A native of Louisville, Kentucky, Valerie Coleman began her music studies at the age of eleven and by the age of fourteen, had written three symphonies and won several local and state competitions. Valerie is not only the founder of Imani Winds, but is a resident composer of the ensemble, giving Imani Winds their signature piece Umoja (which is listed as one of the "Top 101 Great American Works" by Chamber Music America). In addition to her significant contributions to wind quintet literature, Valerie has a works list for various winds, brass, strings and full orchestra published by International Opus and in the near future, Theodore Presser.
Prior to her solo debut at Carnegie Hall, Valerie was the understudy for flutist Eugenia Zukerman at Lincoln Center, featured soloist in the Mannes 2000 Bach Festival, two-time laureate of the Young Artist Competition at Boston University, recipient of the Aspen Music Festival Wombwell Kentucky Award, and was the inaugural recipient of the Michelle E. Sahm Memorial Award at the Tanglewood Festival. Recently, she appeared as guest artist at the Chenango Music Festival, teaching artist for Chamber Music Society of Lincoln Center, was recipient of Meet the Composer's Edward and Sally Van Lier Memorial Award, and was showcased on the New York classical radio station WQXR. Most Recently, she is a recipient of the Multi-Arts Production Fund - a grant given to "support innovative new works in all disciplines and traditions of performing arts."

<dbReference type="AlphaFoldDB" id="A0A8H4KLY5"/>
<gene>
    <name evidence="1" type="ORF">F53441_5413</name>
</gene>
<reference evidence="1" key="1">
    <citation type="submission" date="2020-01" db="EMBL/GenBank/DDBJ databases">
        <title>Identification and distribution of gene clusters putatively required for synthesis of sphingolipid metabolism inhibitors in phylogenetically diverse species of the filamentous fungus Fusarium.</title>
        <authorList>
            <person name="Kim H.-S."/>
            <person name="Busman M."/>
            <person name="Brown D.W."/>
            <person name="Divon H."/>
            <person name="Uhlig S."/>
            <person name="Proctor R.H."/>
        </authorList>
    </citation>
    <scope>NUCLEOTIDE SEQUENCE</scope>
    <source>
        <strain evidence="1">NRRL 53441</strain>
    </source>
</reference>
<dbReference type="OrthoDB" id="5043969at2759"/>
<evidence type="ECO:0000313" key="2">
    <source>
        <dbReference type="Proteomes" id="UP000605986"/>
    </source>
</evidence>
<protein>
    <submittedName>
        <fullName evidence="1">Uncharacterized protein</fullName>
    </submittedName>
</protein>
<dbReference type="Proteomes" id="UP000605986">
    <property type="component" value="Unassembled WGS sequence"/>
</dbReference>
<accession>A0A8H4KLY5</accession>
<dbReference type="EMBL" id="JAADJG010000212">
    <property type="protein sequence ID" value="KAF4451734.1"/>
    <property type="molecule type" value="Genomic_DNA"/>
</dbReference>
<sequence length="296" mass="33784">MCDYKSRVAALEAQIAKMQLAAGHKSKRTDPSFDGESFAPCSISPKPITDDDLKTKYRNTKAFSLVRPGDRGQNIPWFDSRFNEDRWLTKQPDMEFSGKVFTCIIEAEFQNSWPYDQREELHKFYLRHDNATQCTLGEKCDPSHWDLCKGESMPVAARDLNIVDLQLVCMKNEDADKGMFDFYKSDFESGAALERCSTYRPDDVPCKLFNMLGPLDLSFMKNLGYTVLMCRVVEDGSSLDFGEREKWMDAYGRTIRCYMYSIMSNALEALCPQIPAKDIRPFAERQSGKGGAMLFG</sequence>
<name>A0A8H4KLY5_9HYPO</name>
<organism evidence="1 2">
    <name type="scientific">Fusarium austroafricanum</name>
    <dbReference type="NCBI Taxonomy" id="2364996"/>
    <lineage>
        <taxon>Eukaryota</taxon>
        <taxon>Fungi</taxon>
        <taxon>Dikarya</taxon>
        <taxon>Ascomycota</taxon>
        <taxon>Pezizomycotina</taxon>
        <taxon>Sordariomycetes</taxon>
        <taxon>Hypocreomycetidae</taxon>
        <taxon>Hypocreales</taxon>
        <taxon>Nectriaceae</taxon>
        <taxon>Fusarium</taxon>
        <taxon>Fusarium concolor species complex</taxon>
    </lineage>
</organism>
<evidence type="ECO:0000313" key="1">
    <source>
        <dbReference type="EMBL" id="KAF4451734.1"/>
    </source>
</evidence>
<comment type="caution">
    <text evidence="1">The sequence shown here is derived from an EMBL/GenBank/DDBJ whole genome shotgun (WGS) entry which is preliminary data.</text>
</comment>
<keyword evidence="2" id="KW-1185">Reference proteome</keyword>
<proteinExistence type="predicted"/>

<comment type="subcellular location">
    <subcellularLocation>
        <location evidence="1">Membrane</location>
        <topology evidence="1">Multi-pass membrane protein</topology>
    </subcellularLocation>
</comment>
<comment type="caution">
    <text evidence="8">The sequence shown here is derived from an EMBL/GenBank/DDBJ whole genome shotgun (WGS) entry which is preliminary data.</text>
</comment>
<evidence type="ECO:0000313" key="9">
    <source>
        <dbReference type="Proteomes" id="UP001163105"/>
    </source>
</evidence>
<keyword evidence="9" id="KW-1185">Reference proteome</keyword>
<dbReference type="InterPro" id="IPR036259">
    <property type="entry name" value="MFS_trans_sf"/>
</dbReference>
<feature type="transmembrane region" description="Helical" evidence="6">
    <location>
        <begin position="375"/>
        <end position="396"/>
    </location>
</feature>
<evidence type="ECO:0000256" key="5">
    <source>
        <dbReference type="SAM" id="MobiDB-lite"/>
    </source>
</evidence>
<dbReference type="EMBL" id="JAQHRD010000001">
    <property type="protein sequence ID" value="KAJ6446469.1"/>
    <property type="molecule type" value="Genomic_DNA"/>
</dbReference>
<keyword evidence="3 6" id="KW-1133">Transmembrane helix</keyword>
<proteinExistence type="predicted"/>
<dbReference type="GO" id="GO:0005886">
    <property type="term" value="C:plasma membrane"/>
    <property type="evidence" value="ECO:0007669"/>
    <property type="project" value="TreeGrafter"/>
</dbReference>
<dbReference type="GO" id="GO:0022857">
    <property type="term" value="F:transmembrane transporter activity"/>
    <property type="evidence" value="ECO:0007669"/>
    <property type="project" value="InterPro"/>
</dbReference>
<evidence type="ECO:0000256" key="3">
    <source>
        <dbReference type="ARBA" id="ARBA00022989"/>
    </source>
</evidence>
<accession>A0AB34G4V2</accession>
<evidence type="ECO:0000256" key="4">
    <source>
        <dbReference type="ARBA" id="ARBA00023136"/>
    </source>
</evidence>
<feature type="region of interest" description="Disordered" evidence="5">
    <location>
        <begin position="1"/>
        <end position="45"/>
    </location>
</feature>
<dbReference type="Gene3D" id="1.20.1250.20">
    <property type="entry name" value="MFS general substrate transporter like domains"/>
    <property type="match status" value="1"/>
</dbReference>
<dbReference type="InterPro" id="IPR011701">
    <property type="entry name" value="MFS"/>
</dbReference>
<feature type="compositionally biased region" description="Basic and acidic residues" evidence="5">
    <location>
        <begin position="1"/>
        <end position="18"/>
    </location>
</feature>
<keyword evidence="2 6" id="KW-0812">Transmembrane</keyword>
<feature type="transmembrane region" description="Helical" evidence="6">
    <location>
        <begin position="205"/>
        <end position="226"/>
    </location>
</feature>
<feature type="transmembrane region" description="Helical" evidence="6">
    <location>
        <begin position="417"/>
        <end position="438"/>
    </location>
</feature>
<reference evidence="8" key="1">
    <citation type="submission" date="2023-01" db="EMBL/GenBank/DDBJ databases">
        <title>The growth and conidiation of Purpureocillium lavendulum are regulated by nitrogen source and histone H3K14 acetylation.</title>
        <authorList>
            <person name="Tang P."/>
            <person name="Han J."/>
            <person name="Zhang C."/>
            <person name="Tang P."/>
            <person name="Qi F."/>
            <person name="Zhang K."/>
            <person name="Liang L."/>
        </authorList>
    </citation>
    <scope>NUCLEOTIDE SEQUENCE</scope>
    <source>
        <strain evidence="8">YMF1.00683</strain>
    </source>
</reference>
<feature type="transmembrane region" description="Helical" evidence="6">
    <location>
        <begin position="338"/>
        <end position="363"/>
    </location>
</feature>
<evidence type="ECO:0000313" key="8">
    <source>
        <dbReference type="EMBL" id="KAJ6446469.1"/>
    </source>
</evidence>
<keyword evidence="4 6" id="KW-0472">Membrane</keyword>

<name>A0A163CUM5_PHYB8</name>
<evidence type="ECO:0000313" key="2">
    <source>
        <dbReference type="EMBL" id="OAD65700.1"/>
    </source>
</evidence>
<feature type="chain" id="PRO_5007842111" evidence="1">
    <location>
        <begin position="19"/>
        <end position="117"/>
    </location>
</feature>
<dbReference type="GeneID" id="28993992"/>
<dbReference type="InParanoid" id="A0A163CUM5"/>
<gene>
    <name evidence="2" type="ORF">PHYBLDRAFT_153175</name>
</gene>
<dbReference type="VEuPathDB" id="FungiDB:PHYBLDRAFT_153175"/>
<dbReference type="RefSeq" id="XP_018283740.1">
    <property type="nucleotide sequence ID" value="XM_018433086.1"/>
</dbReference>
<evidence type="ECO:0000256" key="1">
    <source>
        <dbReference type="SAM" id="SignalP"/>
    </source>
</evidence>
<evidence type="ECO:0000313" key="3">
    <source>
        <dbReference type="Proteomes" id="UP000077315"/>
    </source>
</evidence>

Valerie has a Double Bachelor's degree in Theory/Composition and Flute Performance from Boston University and a Master's degree in Flute Performance from the Mannes College of Music. She studied flute with Julius Baker, Alan Weiss, and Mark Sparks; composition with Martin Amlin and Randall Woolf; and has served on the faculty of The Juilliard School's Music Advancement Program and Interschool Orchestras of New York. Currently, she is on the advisory panel of the National Flute Association.